How to Create and Maintain a Wardrobe Budget

money_savingImage via Flickr

While I’m fortunate to have a job that keeps a roof over my head and food on my table in a very expensive city, I don’t have an abundance of extra cash to spend on my wardrobe. It can be a bit of a tease that New York is such a fashion-conscious city, yet after most people have paid their rent there isn’t much left over to add unnecessary frills to their closet.

I’ve been living and, subsequently, getting dressed in New York for nearly 7 years with relative success. Here are a few of my tips for making the most of your budget without ending up in shoe debt!

Establish Your Budget

I manage my budget on a monthly basis using Mint. The amount that I can spend on my wardrobe changes by the month depending on how much I’ll make (some months I have freelance income and some I don’t) and what other things I know I’ll have to spend on. Generally, I spend no more than $250 per month on clothing, and it’s always the first thing that I scale back on during months that I have a lot of expenses. You’d be surprised at what you can get on a small budget if you are smart about how you spend it!

Don’t Pay Full-Price

This seems like an obvious one, but I can’t stress the importance of researched shopping enough. It might satisfy your shopping needs to just buy on the spot in a store, but I’ve found that there is almost always a way to get what you want for less. Before you buy, check sites like RetailMeNot for coupon codes, Google the style name to see if any other stores carry the same item for less, or wait it out until there is a coupon or a sale. For example, I love Piperlime, but I rarely buy anything there without using the 20% off coupons that they make available every few weeks! I also try to find discounts at stores where I have a gift card — if you can cover most of your purchase with a coupon and a gift card, your out-of-pocket expense is much less.

Set Up Sartorial Savings

Let’s face it: we’ve all lusted after that bag, or that skirt that will blow our monthly budget completely. If you are passionate about owning big-ticket wardrobe items, prove your devotion to yourself by creating a wardrobe savings account that you contribute to throughout the year. Friend cancelled on dinner tonight? Drop the $40 you would have spent into your savings account. I would actually suggest setting this up even if you don’t have something particular in mind right now — better to have the funds saved up if it’s an item that will sell out before you had the opportunity to save for it!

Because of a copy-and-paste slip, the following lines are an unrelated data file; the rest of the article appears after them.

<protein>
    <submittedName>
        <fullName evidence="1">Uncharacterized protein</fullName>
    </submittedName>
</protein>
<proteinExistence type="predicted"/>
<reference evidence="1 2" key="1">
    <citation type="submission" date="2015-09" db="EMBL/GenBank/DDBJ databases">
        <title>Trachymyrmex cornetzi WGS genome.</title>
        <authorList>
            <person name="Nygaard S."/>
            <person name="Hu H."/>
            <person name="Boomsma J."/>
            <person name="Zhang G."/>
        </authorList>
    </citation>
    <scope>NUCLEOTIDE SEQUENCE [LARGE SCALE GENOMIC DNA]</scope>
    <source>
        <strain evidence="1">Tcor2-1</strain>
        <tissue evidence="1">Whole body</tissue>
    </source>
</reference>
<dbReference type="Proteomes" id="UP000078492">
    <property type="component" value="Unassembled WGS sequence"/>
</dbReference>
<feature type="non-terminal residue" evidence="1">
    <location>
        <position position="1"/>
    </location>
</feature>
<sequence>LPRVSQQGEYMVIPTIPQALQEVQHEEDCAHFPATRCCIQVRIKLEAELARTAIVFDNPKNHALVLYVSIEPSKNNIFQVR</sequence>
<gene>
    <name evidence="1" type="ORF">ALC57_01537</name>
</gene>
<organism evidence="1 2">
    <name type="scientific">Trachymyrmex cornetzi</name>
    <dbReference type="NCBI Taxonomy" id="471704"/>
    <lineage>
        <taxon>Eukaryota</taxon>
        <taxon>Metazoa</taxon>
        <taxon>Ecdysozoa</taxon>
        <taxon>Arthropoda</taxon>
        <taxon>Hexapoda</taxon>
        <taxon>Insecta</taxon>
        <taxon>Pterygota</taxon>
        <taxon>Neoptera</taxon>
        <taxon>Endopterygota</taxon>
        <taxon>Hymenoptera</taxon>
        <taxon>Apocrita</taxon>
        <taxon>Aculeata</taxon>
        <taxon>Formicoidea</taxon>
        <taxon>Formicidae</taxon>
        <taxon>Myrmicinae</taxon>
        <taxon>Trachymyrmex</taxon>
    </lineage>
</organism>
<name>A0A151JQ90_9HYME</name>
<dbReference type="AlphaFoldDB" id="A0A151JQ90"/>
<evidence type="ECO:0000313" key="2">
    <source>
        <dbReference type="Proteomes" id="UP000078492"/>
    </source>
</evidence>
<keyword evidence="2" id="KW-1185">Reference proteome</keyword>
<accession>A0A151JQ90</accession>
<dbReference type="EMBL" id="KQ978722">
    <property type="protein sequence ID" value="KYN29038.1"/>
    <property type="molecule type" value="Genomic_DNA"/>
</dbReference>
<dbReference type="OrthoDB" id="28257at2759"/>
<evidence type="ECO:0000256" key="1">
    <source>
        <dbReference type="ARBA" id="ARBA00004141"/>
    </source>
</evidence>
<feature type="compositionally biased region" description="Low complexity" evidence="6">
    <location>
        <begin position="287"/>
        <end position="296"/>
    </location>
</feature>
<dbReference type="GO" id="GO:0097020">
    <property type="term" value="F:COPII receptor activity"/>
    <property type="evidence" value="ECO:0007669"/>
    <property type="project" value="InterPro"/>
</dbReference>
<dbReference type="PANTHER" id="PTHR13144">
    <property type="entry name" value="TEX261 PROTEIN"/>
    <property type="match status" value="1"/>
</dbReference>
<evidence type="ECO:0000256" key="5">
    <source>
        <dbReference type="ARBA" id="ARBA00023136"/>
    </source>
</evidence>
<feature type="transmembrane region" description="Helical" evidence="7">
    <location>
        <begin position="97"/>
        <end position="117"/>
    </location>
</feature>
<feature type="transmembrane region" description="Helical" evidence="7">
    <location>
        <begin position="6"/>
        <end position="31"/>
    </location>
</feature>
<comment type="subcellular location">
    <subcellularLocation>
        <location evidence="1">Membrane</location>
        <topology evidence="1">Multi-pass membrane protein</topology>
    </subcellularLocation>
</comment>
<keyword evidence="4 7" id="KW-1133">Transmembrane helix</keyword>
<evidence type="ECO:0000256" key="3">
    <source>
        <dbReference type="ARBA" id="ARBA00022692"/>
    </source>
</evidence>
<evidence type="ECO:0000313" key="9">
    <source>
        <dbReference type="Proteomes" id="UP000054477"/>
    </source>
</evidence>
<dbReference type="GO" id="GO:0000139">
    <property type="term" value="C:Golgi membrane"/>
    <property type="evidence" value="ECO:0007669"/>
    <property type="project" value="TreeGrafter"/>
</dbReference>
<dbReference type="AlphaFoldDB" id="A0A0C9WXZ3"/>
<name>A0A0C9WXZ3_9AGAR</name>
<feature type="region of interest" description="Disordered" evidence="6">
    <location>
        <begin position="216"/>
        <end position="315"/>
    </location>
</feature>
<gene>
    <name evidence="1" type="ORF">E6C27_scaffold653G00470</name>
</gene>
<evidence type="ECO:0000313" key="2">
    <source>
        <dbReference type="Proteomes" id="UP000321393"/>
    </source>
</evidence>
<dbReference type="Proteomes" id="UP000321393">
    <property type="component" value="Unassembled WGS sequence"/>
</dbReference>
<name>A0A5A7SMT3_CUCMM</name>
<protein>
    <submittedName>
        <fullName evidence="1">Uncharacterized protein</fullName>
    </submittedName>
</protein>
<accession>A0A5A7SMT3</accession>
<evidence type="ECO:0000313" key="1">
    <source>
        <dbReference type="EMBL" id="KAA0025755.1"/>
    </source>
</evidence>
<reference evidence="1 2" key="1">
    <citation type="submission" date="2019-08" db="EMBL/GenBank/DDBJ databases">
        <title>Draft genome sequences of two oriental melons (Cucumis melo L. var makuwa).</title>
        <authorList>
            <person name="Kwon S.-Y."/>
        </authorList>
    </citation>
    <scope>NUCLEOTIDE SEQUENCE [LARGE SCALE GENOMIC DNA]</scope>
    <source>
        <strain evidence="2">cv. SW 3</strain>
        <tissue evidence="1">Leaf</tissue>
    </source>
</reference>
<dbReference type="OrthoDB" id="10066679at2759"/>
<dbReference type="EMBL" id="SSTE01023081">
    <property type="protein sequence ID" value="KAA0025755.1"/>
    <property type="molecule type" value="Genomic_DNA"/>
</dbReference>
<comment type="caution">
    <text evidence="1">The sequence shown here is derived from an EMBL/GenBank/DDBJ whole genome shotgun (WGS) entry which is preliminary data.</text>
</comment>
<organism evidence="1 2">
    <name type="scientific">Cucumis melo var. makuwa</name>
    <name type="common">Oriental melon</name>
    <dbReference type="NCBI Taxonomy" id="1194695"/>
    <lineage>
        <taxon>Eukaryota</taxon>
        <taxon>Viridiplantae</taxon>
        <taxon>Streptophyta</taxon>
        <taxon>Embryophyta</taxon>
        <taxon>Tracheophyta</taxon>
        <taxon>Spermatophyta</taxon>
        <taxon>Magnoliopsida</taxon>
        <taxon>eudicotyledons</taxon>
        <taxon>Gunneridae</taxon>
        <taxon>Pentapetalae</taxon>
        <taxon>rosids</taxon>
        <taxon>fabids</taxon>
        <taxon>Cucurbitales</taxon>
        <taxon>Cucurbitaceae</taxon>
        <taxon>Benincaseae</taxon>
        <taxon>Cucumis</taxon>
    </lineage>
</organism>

Plan Seasons Ahead

We’re headed into the spring and summer now, but I’m already thinking about things I’ll need to purchase for the fall. I find that especially in the fall, we tend to need more expensive items (i.e. jackets, boots), so it’s best to start thinking about these things as soon as possible and plan accordingly. Likewise, the spring and summer can be heavy on weddings for some people, so planning to pad your wardrobe budget for these items is smart.

Create Wardrobe Goals

Once in a while, go through your wardrobe and assess where it’s lacking. Think about what happened when you were getting dressed that morning: did you put away the first thing you reached for because you didn’t have the right shoes to go with the outfit? Maybe you’re bored with wearing the same outfit over and over. Whatever the case, set aside some time to take a real, objective look at what’s in your closet and play around with new combinations. Your goal should be a wardrobe that feels easy-to-use and versatile. Once you identify what would bridge the gaps in your wardrobe (i.e. some new t-shirts or a pair of neutral flats), make filling them a priority before you spend on yet another one-use top.

How do you plan your wardrobe budget?



Filed under Fashion, Shopping

16 responses to “How to Create and Maintain a Wardrobe Budget

  1. These suggestions are great! As a recent college grad, my budget’s pretty tight, but I’ve been increasingly eyeing more expensive items. Setting a wardrobe budget is something that I’m definitely going to have to try, and as I already use Mint, it shouldn’t be too hard to set that up.

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  4. Great post. Congratulations on being featured in IFB’s Links a la Mode this week.

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  8. Lisa

    IFB’s Links A La Mode, Congrats!!! One more budgeting trick that you use that you didn’t mention – start a blog and feature some of those wish list items in your posts. Makes for easy gifting from your loved ones for special occasions #nudeflatswith bling#happybirthday

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  12. These are some really, really great tips. I love using, but now that I’ve moved to Australia, I can’t connect my aussie bank accounts, which seriously sucks. That thing really got me through some of the toughest financial months of my life! But I also really agree with your point on never paying full price. That was my actual motto for years while I was in university, and everyone would make fun of “Erica the cheapass” but when it came down to it, I thought they were ridiculous for spending $60 on a shirt when I could get a similar one (similar quality and everything) for $20-30, with a little googling and coupon codes. I mean, come on! You’re practically throwing your money away! Great post 🙂

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